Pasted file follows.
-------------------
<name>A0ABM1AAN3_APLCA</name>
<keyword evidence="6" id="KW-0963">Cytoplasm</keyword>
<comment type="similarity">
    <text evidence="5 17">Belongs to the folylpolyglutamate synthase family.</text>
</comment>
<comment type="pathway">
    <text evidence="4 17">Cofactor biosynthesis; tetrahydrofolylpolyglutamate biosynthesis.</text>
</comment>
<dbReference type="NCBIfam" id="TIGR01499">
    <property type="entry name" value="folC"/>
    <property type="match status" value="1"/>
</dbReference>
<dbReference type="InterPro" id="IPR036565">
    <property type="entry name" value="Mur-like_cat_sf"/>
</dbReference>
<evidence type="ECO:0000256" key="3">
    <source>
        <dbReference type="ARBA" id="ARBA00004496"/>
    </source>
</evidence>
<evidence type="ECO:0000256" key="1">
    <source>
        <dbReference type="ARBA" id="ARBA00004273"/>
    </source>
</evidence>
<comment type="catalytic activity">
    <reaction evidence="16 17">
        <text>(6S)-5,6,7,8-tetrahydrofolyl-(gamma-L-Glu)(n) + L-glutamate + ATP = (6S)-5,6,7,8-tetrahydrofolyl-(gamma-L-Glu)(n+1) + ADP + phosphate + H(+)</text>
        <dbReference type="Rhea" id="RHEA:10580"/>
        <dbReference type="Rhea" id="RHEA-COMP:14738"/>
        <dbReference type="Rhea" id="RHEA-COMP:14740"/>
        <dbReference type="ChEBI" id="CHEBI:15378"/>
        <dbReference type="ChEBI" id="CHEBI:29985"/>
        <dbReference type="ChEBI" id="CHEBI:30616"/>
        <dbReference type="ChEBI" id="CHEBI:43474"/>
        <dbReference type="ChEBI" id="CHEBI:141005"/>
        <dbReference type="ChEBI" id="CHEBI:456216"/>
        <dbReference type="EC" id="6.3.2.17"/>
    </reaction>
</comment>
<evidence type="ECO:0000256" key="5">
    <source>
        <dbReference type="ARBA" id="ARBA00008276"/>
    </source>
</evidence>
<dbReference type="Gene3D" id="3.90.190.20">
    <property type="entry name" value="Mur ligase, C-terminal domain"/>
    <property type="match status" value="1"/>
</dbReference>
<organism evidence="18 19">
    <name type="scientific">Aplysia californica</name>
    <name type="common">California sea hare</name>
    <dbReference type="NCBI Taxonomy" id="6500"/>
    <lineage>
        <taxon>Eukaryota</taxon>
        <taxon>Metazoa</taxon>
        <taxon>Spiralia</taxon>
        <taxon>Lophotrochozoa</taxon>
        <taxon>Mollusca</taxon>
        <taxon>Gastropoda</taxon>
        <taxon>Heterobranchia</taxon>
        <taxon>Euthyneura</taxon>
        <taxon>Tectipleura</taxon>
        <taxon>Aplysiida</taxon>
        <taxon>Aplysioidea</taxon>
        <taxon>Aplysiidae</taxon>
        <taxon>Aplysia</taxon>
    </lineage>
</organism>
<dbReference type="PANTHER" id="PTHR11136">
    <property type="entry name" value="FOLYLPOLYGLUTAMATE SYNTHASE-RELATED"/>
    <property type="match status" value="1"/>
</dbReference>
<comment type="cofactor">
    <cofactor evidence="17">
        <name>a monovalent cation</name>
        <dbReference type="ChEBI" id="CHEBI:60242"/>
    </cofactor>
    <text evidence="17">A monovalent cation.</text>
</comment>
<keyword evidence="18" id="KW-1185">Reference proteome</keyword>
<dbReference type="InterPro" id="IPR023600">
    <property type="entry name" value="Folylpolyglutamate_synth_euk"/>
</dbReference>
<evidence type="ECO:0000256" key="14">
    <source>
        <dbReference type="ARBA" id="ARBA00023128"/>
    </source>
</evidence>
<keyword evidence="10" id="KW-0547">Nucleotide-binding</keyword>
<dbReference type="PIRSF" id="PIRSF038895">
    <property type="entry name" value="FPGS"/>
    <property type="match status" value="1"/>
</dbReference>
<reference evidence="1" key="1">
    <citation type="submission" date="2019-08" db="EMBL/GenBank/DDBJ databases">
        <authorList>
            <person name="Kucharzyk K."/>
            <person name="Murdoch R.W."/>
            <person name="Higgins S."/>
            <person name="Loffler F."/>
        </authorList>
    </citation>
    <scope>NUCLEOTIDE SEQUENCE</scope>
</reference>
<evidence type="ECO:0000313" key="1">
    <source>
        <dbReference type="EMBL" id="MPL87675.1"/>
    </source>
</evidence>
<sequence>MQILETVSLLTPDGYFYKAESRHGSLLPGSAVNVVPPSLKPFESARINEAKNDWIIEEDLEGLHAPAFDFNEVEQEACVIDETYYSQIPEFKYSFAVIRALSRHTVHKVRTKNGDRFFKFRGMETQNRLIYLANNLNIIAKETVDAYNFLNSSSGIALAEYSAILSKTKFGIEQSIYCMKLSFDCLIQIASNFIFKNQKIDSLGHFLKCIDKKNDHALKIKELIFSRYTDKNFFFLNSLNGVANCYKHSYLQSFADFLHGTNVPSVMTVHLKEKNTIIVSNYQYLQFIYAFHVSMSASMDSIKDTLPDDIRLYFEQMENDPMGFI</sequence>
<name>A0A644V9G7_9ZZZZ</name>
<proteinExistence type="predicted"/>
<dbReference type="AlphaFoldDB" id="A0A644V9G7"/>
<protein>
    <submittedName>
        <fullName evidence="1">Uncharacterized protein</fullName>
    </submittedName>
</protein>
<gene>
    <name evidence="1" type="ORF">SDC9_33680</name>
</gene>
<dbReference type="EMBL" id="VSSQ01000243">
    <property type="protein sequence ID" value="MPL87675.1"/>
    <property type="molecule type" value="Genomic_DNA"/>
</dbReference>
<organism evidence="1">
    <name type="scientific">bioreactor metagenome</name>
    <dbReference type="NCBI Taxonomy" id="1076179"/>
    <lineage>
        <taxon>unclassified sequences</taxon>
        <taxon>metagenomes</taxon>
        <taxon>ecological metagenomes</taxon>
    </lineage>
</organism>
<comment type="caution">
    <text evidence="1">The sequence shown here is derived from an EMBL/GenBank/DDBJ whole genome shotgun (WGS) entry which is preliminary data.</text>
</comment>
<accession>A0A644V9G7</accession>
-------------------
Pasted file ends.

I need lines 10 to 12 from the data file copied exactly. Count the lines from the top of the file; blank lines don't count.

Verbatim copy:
    <property type="entry name" value="folC"/>
    <property type="match status" value="1"/>
</dbReference>